The central government’s restructuring plan has so far failed to achieve its goal of streamlining agencies and personnel, Examination Yuan President John Kuan (關中) said.
To improve its effectiveness and enhance flexibility within its departments, the government has launched a plan to restructure its agencies and personnel over the period from Jan. 1 last year to Dec. 31 next year.
However, Kuan said there was a net increase of about 12,000 civil servants in the past two years, amounting to added personnel expenditures of about NT$7 billion (US$234.2 million). The total was equivalent to the NT$7 billion in money estimated to have been saved through the pension reform during this period of time, he added.
“Thus, the money saved was eaten up by the increases in the bloated bureaucracy. This meant the government has wasted all its efforts on financial reform in past years,” he said earlier last week.
Kuan’s warning is an unequivocal rebuke of President Ma Ying-jeou’s (馬英九) much touted “reform” of the government civil structure, which Ma himself said had achieved what previous administrations in the past two decades were not able to accomplish.
Kuan’s remarks suggested the Ma administration’s restructuring plans not only did not “slim down the government” as Ma has claimed, but have have taken more bites out of the national coffers.
Personnel expenditures for public sector jobs, including current and retired civil servants, military personnel, education sector workers and state enterprise employees, are at exorbitant levels. According to official statistics, personnel expenditures reached NT$1.18 trillion in 2011. The expenditure continued to rise and is now estimated at more than NT$1.2 trillion.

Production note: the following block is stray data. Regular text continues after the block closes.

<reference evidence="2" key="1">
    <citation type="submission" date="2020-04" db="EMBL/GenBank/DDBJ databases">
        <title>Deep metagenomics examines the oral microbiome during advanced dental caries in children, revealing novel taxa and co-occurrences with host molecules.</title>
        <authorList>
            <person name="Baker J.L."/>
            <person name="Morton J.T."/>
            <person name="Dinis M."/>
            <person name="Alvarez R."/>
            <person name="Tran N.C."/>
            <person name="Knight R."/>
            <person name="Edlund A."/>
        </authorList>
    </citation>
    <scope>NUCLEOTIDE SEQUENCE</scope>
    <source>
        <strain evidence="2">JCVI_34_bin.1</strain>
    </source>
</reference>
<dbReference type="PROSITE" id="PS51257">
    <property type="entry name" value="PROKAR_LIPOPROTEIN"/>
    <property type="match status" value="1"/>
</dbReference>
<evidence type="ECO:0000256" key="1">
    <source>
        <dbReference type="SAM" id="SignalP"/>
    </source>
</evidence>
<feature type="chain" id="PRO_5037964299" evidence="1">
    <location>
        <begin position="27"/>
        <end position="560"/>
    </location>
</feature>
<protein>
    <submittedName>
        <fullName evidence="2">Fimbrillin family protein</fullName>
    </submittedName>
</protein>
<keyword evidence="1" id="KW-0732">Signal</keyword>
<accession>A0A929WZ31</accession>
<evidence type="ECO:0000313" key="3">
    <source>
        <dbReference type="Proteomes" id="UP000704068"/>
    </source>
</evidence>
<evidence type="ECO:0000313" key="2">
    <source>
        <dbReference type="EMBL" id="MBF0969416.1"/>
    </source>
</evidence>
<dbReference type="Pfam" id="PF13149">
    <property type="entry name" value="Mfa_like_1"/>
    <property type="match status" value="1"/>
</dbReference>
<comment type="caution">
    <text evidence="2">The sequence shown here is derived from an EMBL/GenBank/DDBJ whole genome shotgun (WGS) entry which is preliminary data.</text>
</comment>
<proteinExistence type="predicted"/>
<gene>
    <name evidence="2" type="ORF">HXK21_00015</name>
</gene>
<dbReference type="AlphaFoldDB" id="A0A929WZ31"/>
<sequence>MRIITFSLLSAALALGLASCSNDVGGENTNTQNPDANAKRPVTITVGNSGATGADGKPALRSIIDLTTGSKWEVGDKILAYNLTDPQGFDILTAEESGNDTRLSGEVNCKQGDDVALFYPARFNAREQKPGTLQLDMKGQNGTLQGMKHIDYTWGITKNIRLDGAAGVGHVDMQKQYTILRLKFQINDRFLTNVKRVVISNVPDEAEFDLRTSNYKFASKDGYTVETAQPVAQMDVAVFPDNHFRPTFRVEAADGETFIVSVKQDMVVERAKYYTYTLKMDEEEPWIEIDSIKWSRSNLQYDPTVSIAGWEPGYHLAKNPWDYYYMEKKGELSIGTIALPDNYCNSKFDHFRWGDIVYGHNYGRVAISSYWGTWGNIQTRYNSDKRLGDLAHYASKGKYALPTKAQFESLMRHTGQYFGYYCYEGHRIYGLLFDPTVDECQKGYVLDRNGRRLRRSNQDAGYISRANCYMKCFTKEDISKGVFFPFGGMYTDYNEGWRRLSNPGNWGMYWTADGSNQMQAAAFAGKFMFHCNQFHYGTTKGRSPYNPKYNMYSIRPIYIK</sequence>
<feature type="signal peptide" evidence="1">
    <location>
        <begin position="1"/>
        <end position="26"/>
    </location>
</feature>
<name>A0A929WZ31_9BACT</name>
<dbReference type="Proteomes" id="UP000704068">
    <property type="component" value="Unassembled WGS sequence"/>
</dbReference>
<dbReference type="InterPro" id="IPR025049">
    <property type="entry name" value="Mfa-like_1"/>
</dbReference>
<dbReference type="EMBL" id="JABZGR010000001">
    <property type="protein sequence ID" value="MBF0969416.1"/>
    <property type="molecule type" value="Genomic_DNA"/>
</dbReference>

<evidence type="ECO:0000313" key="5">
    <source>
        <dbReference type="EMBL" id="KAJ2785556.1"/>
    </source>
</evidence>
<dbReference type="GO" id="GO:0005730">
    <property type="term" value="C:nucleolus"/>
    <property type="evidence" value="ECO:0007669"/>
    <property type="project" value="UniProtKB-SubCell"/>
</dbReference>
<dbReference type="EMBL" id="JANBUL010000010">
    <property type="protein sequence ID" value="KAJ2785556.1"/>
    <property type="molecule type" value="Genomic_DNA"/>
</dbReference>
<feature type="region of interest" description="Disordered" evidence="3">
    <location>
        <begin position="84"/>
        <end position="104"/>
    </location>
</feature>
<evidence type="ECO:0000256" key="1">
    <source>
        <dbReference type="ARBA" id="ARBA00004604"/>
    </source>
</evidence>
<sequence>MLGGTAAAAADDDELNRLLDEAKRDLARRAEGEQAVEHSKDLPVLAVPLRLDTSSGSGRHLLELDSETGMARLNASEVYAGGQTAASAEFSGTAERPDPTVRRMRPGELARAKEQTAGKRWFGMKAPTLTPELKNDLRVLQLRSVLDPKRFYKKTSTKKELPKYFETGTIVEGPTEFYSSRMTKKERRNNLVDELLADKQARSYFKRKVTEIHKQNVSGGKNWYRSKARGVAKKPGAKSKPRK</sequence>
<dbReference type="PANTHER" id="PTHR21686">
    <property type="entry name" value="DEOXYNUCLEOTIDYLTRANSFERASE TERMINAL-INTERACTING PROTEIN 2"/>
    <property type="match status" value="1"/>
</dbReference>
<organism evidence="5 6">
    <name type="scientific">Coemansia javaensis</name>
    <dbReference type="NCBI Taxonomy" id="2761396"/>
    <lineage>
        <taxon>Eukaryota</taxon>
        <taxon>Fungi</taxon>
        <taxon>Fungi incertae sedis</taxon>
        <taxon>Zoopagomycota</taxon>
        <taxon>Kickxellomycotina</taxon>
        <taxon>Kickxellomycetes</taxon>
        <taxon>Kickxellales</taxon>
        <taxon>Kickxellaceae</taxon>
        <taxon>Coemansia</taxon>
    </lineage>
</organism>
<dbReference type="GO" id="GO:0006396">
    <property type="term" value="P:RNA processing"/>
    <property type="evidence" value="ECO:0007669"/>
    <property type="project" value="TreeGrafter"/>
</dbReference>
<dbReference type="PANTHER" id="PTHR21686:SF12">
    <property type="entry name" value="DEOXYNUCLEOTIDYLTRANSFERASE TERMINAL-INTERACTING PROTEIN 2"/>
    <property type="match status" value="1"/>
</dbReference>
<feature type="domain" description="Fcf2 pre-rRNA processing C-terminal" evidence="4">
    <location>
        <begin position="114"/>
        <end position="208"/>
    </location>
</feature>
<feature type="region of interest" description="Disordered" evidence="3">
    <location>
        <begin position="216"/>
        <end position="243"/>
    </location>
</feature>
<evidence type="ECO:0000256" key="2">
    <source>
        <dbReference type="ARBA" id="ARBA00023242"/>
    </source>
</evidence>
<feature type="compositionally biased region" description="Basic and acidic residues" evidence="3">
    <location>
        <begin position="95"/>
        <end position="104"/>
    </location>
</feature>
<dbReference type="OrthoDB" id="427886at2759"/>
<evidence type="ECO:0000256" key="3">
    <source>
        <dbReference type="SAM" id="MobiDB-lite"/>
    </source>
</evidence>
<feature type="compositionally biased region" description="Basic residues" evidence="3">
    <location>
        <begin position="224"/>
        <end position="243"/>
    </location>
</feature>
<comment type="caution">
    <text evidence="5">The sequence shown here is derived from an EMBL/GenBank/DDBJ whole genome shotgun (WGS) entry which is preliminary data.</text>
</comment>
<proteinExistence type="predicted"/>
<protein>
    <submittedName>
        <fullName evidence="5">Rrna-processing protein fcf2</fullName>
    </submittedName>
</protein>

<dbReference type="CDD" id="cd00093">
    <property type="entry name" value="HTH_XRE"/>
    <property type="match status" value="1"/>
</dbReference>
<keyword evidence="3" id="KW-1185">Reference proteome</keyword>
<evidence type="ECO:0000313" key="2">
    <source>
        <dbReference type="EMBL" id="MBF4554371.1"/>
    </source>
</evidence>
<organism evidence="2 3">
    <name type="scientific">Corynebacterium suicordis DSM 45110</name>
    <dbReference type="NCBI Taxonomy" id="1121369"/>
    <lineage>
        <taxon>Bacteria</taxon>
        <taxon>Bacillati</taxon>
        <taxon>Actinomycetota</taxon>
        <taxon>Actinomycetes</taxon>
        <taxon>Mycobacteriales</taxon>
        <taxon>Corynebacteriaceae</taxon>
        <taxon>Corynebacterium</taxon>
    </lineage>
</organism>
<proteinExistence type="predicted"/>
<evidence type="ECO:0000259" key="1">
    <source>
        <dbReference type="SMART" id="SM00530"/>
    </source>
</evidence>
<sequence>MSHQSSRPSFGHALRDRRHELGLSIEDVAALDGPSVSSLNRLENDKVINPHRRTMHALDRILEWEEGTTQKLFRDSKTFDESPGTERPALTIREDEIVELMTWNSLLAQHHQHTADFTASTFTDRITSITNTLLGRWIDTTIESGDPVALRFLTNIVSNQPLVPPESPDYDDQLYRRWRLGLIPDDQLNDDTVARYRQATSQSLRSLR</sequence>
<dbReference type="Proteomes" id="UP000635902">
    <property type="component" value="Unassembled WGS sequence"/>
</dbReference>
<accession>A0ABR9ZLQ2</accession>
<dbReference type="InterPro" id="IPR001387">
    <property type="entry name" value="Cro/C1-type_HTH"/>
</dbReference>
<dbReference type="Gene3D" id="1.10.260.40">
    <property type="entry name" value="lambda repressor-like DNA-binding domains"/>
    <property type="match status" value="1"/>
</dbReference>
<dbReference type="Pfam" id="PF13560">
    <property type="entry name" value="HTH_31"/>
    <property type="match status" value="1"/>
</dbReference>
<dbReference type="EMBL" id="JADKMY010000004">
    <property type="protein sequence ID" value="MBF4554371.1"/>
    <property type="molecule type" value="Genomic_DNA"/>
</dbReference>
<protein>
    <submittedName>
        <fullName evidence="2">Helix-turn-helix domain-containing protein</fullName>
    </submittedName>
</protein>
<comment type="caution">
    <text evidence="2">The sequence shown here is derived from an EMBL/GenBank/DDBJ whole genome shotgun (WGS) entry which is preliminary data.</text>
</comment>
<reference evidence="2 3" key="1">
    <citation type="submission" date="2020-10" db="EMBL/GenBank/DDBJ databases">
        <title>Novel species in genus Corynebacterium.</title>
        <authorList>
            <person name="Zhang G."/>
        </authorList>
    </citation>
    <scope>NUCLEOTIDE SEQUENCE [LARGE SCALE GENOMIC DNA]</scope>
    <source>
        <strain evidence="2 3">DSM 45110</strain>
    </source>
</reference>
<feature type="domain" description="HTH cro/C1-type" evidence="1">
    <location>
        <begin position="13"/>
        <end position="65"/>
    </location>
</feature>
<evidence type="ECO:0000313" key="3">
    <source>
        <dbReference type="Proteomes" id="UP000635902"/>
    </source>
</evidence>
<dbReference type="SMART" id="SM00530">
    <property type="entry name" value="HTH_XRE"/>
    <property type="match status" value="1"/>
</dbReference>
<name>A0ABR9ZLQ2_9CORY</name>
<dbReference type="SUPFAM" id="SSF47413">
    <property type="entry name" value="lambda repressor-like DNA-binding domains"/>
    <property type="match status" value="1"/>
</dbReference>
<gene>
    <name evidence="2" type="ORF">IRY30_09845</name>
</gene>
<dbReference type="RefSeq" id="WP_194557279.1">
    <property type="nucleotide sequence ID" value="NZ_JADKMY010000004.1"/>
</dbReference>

Kuan said the number of new government personnel from those passing the national civil servant examination saw a net gain of 11,885 in the past two years, even after subtracting those who retired.
From this figure, he said he estimated that total personnel expenditures, from average salaries plus benefits and subsidies, came to a net total of about NT$7 billion for the past two years.
“This is a very wrong approach. We must reduce the government’s civil servant structure. The traditional thinking that more people can handle more work is wrong. More people actually will work less efficiently. The biggest problem in the public sector is not having insufficient staff, but in the unequal distribution of work, with some officials having little work,” Kuan said.
Kuan said Japan is facing the same situation as Taiwan, with an aging society and declining number of children per household. However, the Japanese government not only pushes through financial reforms, but has also reduced its civil service system, by outsourcing work to outside companies and cutting back on public sector personnel expenditures, he said.
Japan has a population of about 130 million and it added only about 3,000 government jobs last year, Kuan said.
“In Taiwan, we have a population of about 23 million, yet we have a net increase of between 5,000 and 6,000 government jobs each year,” he said. “We have one-sixth of Japan’s population, yet our overall increase of civil servant jobs is double that of Japan.”
“Some people think the bloated bureaucracy is due to the expansion of the civil service arising from formation of the five special municipalities. However, this is not so, because government statistics indicate that while 1,761 government jobs were expected to be added for the five special municipalities these past two years, the actual number filled was 1,341 during this period,” he said.